The Hague: The European Union’s drug watchdog on Friday approved the Pfizer/BioNTech coronavirus jab for 12 to 15-year-olds, the first vaccine to get the green light for children in the bloc.
The vaccine was “well tolerated” in adolescents and there were no “major concerns” in terms of side effects, the Amsterdam-based European Medicines Agency said.
The move will be a further boost for Europe’s vaccination programme, with Germany saying it will start giving the jab to children over the age of 12 from next month.
The United States and Canada have already authorised Pfizer for adolescents.
“As anticipated, the EMA’s Committee for Human Medicines has today approved the use of the vaccine from Pfizer/BioNTech in adolescents from 12 to 15 years,” Marco Cavaleri, the EMA’s head of vaccine strategy, told a news conference.
Until now the shot made by US pharmaceutical giant Pfizer and German research firm BioNTech had only been authorised by the EU for people aged 16 and older.
EU Health Commissioner Stella Kyriakides hailed it as “one step closer to ending the pandemic”, but said people would still have the choice about whether their children should get the jab.
“Beyond the decisions of governments, this is ultimately a decision to be made by parents for their children,” she said on Twitter.
With EU countries trying to expand their vaccination coverage, EMA chief Emer Cooke has said the regulator fast-tracked the approval, which was originally expected in June.
The watchdog insisted that it had taken the necessary steps to ensure it was safe.
Trials showed the Pfizer vaccine was “highly preventative” for Covid-19 in children, the EMA’s Cavaleri said.
None of the 1,005 children who received the vaccine in a trial developed Covid-19, compared to 16 children out of the 978 who received a placebo injection.
“From a safety perspective, the vaccine was well tolerated and the side effects in this age group were very much similar to what we have seen in young adults and not raising major concerns at this point in time,” Cavaleri said.
The EMA confirmed it was looking into “very rare” cases of heart inflammation in people aged under 30 who had been given the Pfizer vaccine.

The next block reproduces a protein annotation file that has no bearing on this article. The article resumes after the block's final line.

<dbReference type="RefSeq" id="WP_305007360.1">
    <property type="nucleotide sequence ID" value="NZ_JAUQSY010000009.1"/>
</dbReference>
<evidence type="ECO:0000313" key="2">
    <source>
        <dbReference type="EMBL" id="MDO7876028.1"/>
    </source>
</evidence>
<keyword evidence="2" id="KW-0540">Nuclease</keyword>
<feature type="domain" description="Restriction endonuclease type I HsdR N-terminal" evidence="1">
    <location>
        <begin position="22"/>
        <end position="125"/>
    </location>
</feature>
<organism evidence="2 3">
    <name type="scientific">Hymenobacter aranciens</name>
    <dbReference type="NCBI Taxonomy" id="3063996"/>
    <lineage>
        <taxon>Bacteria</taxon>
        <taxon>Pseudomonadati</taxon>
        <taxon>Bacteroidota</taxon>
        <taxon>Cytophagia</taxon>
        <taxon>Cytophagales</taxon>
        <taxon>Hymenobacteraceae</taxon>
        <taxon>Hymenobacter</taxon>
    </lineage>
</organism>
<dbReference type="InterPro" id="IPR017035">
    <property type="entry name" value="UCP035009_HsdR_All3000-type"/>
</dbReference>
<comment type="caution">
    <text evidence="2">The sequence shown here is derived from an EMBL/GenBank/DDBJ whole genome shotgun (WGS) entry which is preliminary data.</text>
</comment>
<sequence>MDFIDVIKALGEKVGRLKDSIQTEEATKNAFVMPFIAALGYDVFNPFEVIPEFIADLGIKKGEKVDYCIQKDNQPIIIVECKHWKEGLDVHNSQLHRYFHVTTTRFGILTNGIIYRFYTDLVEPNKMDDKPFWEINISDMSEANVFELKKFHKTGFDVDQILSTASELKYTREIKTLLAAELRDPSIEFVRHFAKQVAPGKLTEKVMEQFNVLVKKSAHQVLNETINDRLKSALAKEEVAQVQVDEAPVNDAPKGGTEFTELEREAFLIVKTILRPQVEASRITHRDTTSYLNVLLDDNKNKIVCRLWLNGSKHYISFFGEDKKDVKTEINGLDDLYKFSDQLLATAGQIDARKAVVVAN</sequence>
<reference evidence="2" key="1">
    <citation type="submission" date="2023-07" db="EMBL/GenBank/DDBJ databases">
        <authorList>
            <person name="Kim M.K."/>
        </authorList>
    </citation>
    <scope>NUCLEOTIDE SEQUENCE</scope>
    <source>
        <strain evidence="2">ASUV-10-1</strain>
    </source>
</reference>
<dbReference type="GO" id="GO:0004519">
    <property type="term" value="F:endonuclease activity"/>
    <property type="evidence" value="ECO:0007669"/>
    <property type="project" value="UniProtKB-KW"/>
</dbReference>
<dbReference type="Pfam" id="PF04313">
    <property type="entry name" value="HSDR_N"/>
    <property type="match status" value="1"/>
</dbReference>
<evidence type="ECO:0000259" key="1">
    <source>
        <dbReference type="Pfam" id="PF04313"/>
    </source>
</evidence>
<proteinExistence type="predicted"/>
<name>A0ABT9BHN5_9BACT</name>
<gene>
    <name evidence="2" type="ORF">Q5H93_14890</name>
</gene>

“Currently there is no indication that these cases are due to the vaccine and EMA is closely monitoring this issue,” it said in a statement.
US authorities have also reported a small number of reports of heart inflammation among some younger people who Pfizer and Moderna, which uses the same Messenger RNA technology.
The EMA said it was “working closely” with its US counterparts.
BioNTech CEO and co-founder Ugur Sahin hailed Friday’s decision as “another critical milestone in our collective effort to broaden vaccination programmes to as many people as possible”.
Pfizer CEO Albert Bourla said that making vaccines available to adolescents “will help re-open schools and support the return to a normal day-to-day life”.
The approval of Pfizer for adolescents fires the starting gun for Germany to begin vaccinating children over 12, as Chancellor Angela Merkel announced on Thursday.
But Merkel stressed that vaccination would not be compulsory and would have no bearing on whether children can attend school or go on holiday.
Austria’s vaccination committee announced late Friday that it would follow suit.
Moderna has said it expects to seek authorisation from EU and US authorities in early June, after trials showed it was “highly effective” in adolescents.
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